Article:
In this glorious moment of having all my senses satisfied, I remember an exercise by Rick Hanson to help change my brain for the better.

It is the HEAL process:

  • Have the experience: bring awareness to your needs being met, that you have feelings you enjoy, that something positive is happening in your life
  • Enrich the experience by focusing on the freshness of the moment, engaging all your senses
  • Absorb the experience as if you’re basking in sunshine, extending the positive feelings with a few minutes
  • Link this positive experience to a negative one in the same realm, to transform the brain’s negativity bias – which Rick Hanson describes as “teflon for positive, velcro for negative”.

Doing this exercise I notice I’m transforming distracting thoughts of scarcity, that I don’t have enough, that I don’t have support to seeing that in this moment I have more than enough conditions to be happy and that I have all the support I want. A sheer delightful experience of abundance.

Which positive experience can you link to transform a negative one? Let me know, I would be delighted to read from you.

Holding unmet needs with compassion

Six wasps are actively building a nest for their queen mama above the door to my room.

And I know from last year that these nests can become big. Really big. Lots of wasps coming in and out, feeding their babies.

Even though I don’t experience them as aggressive toward me, I don’t want to take the risk that they fly in and out of my room, each time I open the door. With sadness in my heart, I decide to remove the nest, before I get too stressed about safety for my human visitors. Early in the morning, when I think the six wasps are still asleep, I throw enough water on them, that they finally fly away. I cut down their nest.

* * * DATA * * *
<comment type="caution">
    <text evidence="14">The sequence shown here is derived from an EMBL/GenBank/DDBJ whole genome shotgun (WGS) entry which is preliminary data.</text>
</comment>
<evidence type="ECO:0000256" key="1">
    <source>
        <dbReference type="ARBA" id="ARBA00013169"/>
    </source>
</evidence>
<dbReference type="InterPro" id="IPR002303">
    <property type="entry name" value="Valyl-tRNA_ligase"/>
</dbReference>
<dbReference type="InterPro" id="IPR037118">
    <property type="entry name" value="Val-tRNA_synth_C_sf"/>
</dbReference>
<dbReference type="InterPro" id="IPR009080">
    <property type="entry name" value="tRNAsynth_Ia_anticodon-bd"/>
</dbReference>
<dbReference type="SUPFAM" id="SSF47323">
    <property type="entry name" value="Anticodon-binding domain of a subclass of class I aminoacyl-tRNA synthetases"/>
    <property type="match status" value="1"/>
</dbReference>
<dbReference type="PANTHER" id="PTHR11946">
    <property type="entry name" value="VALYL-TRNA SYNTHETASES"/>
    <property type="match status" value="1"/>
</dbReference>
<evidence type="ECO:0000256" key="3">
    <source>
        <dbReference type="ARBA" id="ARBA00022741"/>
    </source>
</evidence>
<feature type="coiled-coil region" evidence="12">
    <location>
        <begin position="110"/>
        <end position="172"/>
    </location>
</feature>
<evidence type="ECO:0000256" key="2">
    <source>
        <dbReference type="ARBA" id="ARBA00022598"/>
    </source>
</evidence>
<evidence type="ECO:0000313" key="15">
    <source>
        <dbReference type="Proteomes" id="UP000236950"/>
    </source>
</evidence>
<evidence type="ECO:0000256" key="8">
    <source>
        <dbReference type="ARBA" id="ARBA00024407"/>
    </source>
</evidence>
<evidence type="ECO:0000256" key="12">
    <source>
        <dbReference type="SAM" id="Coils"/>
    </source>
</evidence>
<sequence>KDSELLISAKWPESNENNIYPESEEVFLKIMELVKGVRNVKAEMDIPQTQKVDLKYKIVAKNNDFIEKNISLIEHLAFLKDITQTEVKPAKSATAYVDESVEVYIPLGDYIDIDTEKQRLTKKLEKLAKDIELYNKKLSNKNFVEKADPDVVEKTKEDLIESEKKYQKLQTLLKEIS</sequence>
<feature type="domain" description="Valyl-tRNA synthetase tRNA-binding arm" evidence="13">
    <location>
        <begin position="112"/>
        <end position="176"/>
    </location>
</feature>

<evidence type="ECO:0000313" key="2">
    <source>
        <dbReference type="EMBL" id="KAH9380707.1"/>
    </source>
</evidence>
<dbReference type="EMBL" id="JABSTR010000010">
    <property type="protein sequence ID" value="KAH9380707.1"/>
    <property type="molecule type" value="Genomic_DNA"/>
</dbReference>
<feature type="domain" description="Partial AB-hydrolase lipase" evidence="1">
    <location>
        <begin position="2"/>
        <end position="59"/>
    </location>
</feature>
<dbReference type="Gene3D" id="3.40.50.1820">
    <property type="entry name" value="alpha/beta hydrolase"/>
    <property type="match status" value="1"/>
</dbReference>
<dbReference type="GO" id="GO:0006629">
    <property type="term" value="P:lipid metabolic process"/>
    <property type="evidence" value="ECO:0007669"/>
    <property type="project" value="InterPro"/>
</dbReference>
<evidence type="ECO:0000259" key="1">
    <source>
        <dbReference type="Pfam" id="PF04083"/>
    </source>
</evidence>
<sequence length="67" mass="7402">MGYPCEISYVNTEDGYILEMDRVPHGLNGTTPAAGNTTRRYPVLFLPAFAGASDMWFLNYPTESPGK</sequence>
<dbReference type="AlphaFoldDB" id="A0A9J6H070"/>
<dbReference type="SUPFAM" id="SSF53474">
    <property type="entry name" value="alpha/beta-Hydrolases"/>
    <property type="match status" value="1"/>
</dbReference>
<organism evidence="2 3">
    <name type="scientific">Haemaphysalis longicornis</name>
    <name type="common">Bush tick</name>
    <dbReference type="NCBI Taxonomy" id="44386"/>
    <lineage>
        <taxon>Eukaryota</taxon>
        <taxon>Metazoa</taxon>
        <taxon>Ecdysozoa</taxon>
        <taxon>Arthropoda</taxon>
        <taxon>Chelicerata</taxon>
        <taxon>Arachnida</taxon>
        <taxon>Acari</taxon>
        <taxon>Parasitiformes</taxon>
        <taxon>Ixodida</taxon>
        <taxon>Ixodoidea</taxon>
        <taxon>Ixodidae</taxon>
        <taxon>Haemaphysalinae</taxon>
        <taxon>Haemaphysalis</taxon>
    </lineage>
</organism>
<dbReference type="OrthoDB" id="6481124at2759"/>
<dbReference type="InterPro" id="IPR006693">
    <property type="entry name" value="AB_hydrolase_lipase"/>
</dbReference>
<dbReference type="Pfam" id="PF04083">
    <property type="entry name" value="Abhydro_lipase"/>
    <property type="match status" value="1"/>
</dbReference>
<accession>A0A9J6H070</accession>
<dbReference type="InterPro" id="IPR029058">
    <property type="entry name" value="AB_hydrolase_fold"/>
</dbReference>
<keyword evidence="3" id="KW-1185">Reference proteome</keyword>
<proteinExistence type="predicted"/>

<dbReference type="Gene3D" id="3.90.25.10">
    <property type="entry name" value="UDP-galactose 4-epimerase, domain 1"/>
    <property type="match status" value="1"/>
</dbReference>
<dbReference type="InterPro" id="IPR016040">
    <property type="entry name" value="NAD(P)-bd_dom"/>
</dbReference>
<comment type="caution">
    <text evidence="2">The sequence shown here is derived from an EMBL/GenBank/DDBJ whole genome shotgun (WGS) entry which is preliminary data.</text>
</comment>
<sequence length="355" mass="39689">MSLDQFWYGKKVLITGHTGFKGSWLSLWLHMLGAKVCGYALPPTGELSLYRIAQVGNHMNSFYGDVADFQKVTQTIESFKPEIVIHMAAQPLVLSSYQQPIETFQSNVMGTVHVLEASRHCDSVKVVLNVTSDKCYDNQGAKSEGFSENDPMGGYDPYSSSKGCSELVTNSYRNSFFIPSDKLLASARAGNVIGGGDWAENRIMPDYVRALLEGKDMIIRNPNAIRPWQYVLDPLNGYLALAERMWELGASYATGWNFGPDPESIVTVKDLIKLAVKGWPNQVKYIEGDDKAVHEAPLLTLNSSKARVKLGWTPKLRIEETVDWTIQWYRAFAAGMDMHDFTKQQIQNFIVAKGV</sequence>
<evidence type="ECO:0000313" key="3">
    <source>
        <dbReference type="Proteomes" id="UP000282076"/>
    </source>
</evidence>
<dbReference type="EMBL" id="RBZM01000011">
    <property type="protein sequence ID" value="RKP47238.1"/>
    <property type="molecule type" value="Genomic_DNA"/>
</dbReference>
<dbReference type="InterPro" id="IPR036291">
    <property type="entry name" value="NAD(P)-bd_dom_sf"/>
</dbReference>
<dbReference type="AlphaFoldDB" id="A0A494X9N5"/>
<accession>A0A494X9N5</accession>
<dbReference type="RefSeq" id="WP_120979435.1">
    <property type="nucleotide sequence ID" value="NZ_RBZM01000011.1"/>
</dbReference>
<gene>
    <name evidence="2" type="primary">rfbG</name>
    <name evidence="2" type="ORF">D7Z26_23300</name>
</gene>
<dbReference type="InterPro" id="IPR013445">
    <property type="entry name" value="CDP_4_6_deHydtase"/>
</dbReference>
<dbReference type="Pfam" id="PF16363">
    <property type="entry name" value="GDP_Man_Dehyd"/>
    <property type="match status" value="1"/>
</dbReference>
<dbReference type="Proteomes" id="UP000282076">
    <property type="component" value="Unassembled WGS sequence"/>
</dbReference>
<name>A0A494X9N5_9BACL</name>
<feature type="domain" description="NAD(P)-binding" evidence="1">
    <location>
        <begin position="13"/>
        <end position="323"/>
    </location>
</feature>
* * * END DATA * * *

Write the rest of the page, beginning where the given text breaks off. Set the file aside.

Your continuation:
The next day, I see the same six wasps on the same spot, huddled close to each other. I’m pretty sure they’re deliberating to rebuild their nest. On the same spot.

And so they do.

With even more pain in my heart, I remove the second nest. Fortunately for all of us, they haven’t returned since.

Sometimes we are not creative enough to meet all needs in every instance. We’re stuck with a strategy of what Marshall Rosenberg calls “protective use of force”. We meet our needs, even though we see that our strategy doesn’t meet the needs of the other party. I met my need for safety, and didn’t meet the wasps’ needs for autonomy, respect, support.

When we’re stuck, the best thing we can do is hold the unmet needs with compassion. Just like we hold a baby crying for her mommy. Even if we can’t bring her mommy back to her, we can hold the baby and show compassion and understanding for how painful that is. We can convey a message that we care about her well-being, even if we don’t know what to do to relieve her suffering.

I didn’t know how to ask the wasps the build their nest a few feet away. So I used protective force (water not poison) to meet my need for safety, while holding their unmet needs with compassion.

When we’re you not creative enough to meet everyone’s needs? And how did you hold the unmet needs with compassion? Let me know. I’d love to read from you.

Walking mindfully, walking peacefully

Walking Mindfully, Walking Happily

It’s March 2017, SXSW week in Austin. A week bustling with thousands of participants trying to get to their coffee, their meetups, their conferences, screenings, and social gatherings in time.

It’s also the week of the premiere of “Walk With Me“, a documentary about monastic life in the mindful communities founded by Thich Nhat Hanh.